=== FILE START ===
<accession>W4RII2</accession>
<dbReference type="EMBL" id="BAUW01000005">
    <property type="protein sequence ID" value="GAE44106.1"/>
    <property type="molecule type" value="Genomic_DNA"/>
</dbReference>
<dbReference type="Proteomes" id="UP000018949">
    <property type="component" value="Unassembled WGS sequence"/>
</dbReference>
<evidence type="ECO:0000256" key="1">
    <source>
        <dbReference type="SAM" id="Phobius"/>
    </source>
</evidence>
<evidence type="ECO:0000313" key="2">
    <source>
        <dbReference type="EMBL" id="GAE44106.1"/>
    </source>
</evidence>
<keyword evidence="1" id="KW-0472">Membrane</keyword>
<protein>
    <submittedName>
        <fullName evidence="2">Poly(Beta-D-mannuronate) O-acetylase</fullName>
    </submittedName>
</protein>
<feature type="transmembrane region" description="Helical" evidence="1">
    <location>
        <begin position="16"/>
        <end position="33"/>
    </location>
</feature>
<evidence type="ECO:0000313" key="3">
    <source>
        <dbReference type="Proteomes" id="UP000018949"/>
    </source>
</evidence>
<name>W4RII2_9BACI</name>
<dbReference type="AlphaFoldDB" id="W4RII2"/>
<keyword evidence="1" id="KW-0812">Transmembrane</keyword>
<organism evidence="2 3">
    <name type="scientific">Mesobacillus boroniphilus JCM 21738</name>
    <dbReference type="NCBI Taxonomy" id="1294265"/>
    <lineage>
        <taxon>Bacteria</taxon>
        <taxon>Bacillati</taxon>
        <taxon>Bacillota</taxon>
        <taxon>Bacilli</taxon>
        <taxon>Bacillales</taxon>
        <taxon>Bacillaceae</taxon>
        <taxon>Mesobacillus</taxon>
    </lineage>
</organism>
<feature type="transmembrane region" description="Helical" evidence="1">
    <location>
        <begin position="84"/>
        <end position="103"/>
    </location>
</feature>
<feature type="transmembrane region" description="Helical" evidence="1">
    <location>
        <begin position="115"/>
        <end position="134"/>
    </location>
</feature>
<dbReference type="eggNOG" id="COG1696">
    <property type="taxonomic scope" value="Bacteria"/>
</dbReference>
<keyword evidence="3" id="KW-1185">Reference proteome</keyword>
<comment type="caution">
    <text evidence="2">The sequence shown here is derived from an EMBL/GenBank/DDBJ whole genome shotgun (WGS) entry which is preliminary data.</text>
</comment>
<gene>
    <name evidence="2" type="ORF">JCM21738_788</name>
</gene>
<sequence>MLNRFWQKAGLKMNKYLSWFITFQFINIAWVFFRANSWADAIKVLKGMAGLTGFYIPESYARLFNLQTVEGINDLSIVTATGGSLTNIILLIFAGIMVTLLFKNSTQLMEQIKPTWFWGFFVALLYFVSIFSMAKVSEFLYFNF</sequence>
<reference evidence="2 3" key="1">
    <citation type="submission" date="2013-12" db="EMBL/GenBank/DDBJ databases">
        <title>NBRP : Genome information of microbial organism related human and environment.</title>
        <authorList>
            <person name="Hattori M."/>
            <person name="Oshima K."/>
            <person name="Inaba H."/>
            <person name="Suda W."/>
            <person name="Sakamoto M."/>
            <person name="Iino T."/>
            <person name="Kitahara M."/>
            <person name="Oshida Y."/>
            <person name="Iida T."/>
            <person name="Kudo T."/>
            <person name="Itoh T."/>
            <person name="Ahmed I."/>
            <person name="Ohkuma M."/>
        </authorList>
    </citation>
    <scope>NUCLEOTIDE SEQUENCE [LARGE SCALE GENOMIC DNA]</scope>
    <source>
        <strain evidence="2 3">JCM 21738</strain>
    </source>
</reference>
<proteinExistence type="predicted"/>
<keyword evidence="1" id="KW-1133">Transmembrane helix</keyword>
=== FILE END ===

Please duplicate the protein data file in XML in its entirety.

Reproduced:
<accession>W4RII2</accession>
<dbReference type="EMBL" id="BAUW01000005">
    <property type="protein sequence ID" value="GAE44106.1"/>
    <property type="molecule type" value="Genomic_DNA"/>
</dbReference>
<dbReference type="Proteomes" id="UP000018949">
    <property type="component" value="Unassembled WGS sequence"/>
</dbReference>
<evidence type="ECO:0000256" key="1">
    <source>
        <dbReference type="SAM" id="Phobius"/>
    </source>
</evidence>
<evidence type="ECO:0000313" key="2">
    <source>
        <dbReference type="EMBL" id="GAE44106.1"/>
    </source>
</evidence>
<keyword evidence="1" id="KW-0472">Membrane</keyword>
<protein>
    <submittedName>
        <fullName evidence="2">Poly(Beta-D-mannuronate) O-acetylase</fullName>
    </submittedName>
</protein>
<feature type="transmembrane region" description="Helical" evidence="1">
    <location>
        <begin position="16"/>
        <end position="33"/>
    </location>
</feature>
<evidence type="ECO:0000313" key="3">
    <source>
        <dbReference type="Proteomes" id="UP000018949"/>
    </source>
</evidence>
<name>W4RII2_9BACI</name>
<dbReference type="AlphaFoldDB" id="W4RII2"/>
<keyword evidence="1" id="KW-0812">Transmembrane</keyword>
<organism evidence="2 3">
    <name type="scientific">Mesobacillus boroniphilus JCM 21738</name>
    <dbReference type="NCBI Taxonomy" id="1294265"/>
    <lineage>
        <taxon>Bacteria</taxon>
        <taxon>Bacillati</taxon>
        <taxon>Bacillota</taxon>
        <taxon>Bacilli</taxon>
        <taxon>Bacillales</taxon>
        <taxon>Bacillaceae</taxon>
        <taxon>Mesobacillus</taxon>
    </lineage>
</organism>
<feature type="transmembrane region" description="Helical" evidence="1">
    <location>
        <begin position="84"/>
        <end position="103"/>
    </location>
</feature>
<feature type="transmembrane region" description="Helical" evidence="1">
    <location>
        <begin position="115"/>
        <end position="134"/>
    </location>
</feature>
<dbReference type="eggNOG" id="COG1696">
    <property type="taxonomic scope" value="Bacteria"/>
</dbReference>
<keyword evidence="3" id="KW-1185">Reference proteome</keyword>
<comment type="caution">
    <text evidence="2">The sequence shown here is derived from an EMBL/GenBank/DDBJ whole genome shotgun (WGS) entry which is preliminary data.</text>
</comment>
<gene>
    <name evidence="2" type="ORF">JCM21738_788</name>
</gene>
<sequence>MLNRFWQKAGLKMNKYLSWFITFQFINIAWVFFRANSWADAIKVLKGMAGLTGFYIPESYARLFNLQTVEGINDLSIVTATGGSLTNIILLIFAGIMVTLLFKNSTQLMEQIKPTWFWGFFVALLYFVSIFSMAKVSEFLYFNF</sequence>
<reference evidence="2 3" key="1">
    <citation type="submission" date="2013-12" db="EMBL/GenBank/DDBJ databases">
        <title>NBRP : Genome information of microbial organism related human and environment.</title>
        <authorList>
            <person name="Hattori M."/>
            <person name="Oshima K."/>
            <person name="Inaba H."/>
            <person name="Suda W."/>
            <person name="Sakamoto M."/>
            <person name="Iino T."/>
            <person name="Kitahara M."/>
            <person name="Oshida Y."/>
            <person name="Iida T."/>
            <person name="Kudo T."/>
            <person name="Itoh T."/>
            <person name="Ahmed I."/>
            <person name="Ohkuma M."/>
        </authorList>
    </citation>
    <scope>NUCLEOTIDE SEQUENCE [LARGE SCALE GENOMIC DNA]</scope>
    <source>
        <strain evidence="2 3">JCM 21738</strain>
    </source>
</reference>
<proteinExistence type="predicted"/>
<keyword evidence="1" id="KW-1133">Transmembrane helix</keyword>